Green is the latest buzz word in the auto industry.
While cost reduction still is a major issue to automakers, suppliers say their customers now want to know more about ways to improve fuel economy and hit increasing emissions standards - and that is opening the door to plastics, including environmentally friendly plastics, and other lightweight materials.
The new emphasis was visible all over the show floor during SAE International's 2008 World Congress, April 12-17 in Detroit. German carmaker BMW AG was showing off its hydrogen-powered internal combustion engine, complete with new studies from the U.S. government's Argonne National Laboratories. Toyota Motor Corp. was touting its hybrid cars and fuel-cell technology.
Suppliers, as well, were quick to point out their earth-friendly attributes. Plasan Carbon Composites demonstrated the benefits of light weight from carbon fiber. Lear Corp. showed seats made with a urethane foam blend featuring soybean-based resin. PPG Industries Inc. noted how a plastic inner layer in side windows can improve summertime driving performance - by limiting sun absorption through the glass, reducing the use of air conditioning and allowing drivers to boost mileage by 2-3 percent.
The companies have made their claims before, but now more people are listening.
``What helps with our argument now is the regulation behind the need for better fuel economy,'' said Jean-Claude Steinmetz, vice president of automotive for resin supplier Rhodia SA of Lyon, France.
``They are now being forced to take all of the legislation into account when they're making business decisions.''
And at the same time, he said, consumers want to see more from businesses about their environmental actions.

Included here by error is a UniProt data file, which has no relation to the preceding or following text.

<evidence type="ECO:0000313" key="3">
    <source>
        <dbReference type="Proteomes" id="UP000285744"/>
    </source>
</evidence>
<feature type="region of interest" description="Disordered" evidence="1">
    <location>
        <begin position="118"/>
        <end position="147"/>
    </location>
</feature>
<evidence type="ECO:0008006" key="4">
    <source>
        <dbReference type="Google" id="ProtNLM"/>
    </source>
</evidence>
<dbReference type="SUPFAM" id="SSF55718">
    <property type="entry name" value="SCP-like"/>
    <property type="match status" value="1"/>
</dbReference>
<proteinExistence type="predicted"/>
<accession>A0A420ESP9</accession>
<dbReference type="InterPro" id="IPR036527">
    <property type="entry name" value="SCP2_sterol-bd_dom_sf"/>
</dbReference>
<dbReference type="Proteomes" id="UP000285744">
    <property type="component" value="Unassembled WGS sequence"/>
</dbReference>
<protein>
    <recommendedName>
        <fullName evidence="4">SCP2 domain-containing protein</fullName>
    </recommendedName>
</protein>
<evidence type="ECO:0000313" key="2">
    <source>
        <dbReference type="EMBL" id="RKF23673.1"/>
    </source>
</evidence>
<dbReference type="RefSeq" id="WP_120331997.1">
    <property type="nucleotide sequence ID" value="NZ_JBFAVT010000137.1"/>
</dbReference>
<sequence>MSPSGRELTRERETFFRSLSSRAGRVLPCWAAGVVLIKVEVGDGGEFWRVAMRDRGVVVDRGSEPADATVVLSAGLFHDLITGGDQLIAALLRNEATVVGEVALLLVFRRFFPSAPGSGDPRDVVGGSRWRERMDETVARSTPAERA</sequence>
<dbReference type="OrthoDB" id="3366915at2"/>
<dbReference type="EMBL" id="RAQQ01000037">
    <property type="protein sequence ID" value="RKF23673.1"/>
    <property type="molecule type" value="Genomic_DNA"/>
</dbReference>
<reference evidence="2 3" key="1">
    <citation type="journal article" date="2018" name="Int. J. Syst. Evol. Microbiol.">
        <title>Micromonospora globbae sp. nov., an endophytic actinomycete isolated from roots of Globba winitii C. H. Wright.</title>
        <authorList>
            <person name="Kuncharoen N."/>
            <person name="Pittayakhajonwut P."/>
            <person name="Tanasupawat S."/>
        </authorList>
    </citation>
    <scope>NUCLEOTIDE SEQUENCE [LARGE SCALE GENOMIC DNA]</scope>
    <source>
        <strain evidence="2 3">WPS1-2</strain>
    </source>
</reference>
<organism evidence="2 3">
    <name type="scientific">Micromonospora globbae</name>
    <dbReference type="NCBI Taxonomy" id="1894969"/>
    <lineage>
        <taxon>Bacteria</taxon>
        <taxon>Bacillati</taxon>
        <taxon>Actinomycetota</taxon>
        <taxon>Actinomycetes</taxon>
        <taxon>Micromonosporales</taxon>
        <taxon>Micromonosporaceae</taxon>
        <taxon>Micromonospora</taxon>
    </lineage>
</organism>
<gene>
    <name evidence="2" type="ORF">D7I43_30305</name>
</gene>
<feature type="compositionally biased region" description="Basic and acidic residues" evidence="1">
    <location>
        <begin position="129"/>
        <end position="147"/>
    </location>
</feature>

Rhodia has focused its marketing around the new drive for improved environmental performance, showing how its products can aid in reducing vehicle weight - which improves gas mileage - and emissions from carbon dioxide and nitrogen oxide.
It is not alone.
To take the weight out of structural components, DuPont Co. has its MetaFuse line of metal and plastic hybrids and resins from renewable sources such as corn, soybeans, sugar cane and wheat.
In its annual survey of engineers, conducted prior to SAE, Wilmington, Del.-based DuPont found that 32 percent of the engineers still call cost reduction the top challenge facing the auto industry, but fuel economy comes close after at 28 percent, and emission and air regulation issues at 25 percent.
Together the fuel and emissions issues easily top cost, noted Chris Murphy, director-Americas for DuPont Automotive.
``Environmental considerations are driving system and vehicle design and development,'' he said.
Those concerns also are leading to more collaboration between automakers and suppliers - and earlier collaboration, Rhodia's Steinmetz said. Carmakers and their designers need to know more about how to use alternative materials, opening the potential for plastics to win over new business.
``If you have to reduce weight, you cannot do it with the same materials,'' he said. ``The whole debate is open again about where to use plastics: for body panels, in engines, in seats.''
For seat maker Lear, that means finding new ways to use plastics while also re-engineering the car seat. In addition to its soy-based urethane foam, the Southfield, Mich.-based auto supplier has found ways to reduce seat weight by replacing some foam with an expanded polypropylene that is formed to create the seat base and back, improving comfort and reducing weight by anywhere from 15-85 percent, depending on how much EPP is used in place of urethane foam, said Ash Galbreath, director of environmental comfort engineering.
Urethane foam is then used strategically to cushion for comfort. Lear also boosts its environmental credentials for the seat by attaching the foam to the EPP with injection molded clips, rather than glue, making it easier to disassemble for recycling.
Lear is now offering some version of its urethane and EPP seat, which it calls the Dynamic Environmental Comfort System, in every contract it has a chance to bid on, Galbreath said. Not every carmaker has bought into the program, but they're interested.
The new environmental focus may not show up on cars right away. Most of the design and engineering for lightweight materials is still in development for future vehicles, according to Steinmetz. But the auto industry's focus on fuel economy and sustainability appears to be here for the long term.